TIPPINST – Neil Young has always maintained that something is lost in digital recording studios when compared to the analog process.
“Digital has gotten really good, but it’s never going to be analog,” says Lou Reed. “People who want a vintage sound are going to have a problem.”
Rolling stone magazine carried a story about Quantegy, the last company in the U.S. to manufacture the magnetic tape used for studio analog recording, shut its doors. Artists such as Beastie Boys’ Adam Yauch worried about the loss of a “warmer sound”. I would agree with the above sentiments and for my birthday recently Breda bought me a steepletone reproduction 1960’s three speed record player. A few transactions later on E-bay I had my hands on Neil Young’s Harvest, Eric Clapton’s slow hand and a few Beatles albums.
The sound was better than I expected and I also noticed another interesting side effect. With Vinyl it requires a bit of effort to play individual tracks or mix them. In fact it is far more likely to play the full side of the record. Listening to several tracks in the sequence that they were meant to be listened to gave me a total different experience and appreciation for the album. For example Eric Claptons album “Slow hand” and has two different ‘moods’ side 1 starts off with Cocaine, Wonderful tonight. Side two kicks off with The core and ends up with peaches and Deisel.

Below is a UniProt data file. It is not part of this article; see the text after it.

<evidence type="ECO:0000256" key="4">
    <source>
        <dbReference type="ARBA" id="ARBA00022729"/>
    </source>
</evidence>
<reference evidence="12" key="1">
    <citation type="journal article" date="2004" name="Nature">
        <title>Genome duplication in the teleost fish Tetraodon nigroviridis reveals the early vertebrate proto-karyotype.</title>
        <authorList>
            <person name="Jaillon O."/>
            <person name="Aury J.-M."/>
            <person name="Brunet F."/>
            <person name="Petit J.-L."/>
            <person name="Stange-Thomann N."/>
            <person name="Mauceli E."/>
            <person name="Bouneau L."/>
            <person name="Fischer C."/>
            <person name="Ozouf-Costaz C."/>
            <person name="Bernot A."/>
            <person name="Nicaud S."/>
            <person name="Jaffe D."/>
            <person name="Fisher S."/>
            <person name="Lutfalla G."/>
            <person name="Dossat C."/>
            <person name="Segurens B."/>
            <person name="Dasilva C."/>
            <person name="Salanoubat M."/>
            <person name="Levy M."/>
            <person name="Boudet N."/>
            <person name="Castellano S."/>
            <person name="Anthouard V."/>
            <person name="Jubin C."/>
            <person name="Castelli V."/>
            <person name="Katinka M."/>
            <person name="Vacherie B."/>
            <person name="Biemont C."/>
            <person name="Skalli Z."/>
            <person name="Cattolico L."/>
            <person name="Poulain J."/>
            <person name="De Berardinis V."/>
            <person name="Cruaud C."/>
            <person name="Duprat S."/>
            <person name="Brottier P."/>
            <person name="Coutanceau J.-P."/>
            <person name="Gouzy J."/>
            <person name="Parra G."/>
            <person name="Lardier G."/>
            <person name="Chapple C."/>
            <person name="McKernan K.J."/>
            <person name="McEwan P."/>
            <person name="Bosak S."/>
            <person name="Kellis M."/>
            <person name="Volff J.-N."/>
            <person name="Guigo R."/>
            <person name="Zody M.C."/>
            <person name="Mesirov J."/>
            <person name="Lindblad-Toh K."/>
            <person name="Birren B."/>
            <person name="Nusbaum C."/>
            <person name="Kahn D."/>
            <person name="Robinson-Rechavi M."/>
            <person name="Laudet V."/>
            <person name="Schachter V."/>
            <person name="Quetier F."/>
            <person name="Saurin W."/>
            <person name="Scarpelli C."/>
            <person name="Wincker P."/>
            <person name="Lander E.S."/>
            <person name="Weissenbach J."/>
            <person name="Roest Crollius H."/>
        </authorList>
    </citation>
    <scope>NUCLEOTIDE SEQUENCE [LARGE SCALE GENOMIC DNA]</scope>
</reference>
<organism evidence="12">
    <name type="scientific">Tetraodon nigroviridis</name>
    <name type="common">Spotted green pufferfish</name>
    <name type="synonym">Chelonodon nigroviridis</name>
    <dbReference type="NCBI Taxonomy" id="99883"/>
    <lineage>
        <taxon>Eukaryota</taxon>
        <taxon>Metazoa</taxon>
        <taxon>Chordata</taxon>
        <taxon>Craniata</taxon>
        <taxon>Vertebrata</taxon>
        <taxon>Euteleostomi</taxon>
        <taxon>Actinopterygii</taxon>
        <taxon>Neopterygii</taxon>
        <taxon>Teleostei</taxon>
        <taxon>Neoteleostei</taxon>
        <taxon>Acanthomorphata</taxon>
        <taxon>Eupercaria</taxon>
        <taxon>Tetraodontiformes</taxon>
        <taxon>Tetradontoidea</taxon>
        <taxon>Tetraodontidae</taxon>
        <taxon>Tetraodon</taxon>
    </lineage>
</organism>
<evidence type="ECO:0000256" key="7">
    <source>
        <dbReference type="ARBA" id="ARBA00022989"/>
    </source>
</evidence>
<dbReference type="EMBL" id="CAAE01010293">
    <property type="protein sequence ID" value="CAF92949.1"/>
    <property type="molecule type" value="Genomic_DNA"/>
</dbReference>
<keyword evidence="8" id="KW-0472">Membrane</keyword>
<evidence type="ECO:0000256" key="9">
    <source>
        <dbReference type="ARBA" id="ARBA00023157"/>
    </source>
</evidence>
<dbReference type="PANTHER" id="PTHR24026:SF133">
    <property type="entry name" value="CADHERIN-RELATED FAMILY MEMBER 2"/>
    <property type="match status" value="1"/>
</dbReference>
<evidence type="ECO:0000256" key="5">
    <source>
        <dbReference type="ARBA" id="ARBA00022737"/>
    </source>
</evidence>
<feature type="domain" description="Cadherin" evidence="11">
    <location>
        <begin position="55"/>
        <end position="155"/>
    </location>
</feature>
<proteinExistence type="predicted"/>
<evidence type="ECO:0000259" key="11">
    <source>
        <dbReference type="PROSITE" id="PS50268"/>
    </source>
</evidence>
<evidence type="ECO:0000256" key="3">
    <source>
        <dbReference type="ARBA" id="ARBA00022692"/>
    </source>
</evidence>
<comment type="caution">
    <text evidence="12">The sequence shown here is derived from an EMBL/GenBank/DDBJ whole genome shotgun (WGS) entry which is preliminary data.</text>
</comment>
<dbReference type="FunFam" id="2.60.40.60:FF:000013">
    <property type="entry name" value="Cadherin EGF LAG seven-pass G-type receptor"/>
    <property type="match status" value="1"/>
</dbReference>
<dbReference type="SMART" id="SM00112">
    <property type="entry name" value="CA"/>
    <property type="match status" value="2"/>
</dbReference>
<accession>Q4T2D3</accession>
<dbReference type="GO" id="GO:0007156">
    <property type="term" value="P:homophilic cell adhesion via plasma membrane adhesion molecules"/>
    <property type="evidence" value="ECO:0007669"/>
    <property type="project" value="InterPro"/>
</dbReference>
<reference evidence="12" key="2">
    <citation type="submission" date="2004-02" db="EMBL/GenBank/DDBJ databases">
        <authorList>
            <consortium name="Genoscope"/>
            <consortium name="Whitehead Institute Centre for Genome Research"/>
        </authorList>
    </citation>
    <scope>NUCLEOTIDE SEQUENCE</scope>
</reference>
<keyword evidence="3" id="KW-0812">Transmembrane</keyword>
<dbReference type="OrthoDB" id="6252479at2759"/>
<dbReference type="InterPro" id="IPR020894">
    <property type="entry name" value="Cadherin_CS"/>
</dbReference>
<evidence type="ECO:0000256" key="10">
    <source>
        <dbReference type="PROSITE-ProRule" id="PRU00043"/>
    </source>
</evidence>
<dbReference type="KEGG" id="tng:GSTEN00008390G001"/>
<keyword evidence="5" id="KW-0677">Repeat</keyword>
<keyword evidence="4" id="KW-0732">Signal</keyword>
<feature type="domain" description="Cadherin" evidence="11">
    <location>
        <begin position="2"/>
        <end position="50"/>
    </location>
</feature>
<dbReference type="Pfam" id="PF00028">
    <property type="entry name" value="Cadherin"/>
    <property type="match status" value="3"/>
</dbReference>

I was interested to see if my perception of this was unique or a common experience and from speaking to Mike Kiely who teaches the radio and video production subject on our Bsc in multimedia and communications I discovered that I was not alone. Mike pointed out that studies had been carried out in the past where albums were played in the order that they were mean’t to be played and another group would listen to the same album with the tracks mixed. The perception of the album was quiet different.
So these Ipod’s, shuffles etc while nice are maybe not delivering the full experience that the bands wanted you to have.
So its back to vinyl and buying the albums that were recorded and produced to be listened on vinyl not mp3, wav, oggi or whatever other file format that’s out there.
25 May 2005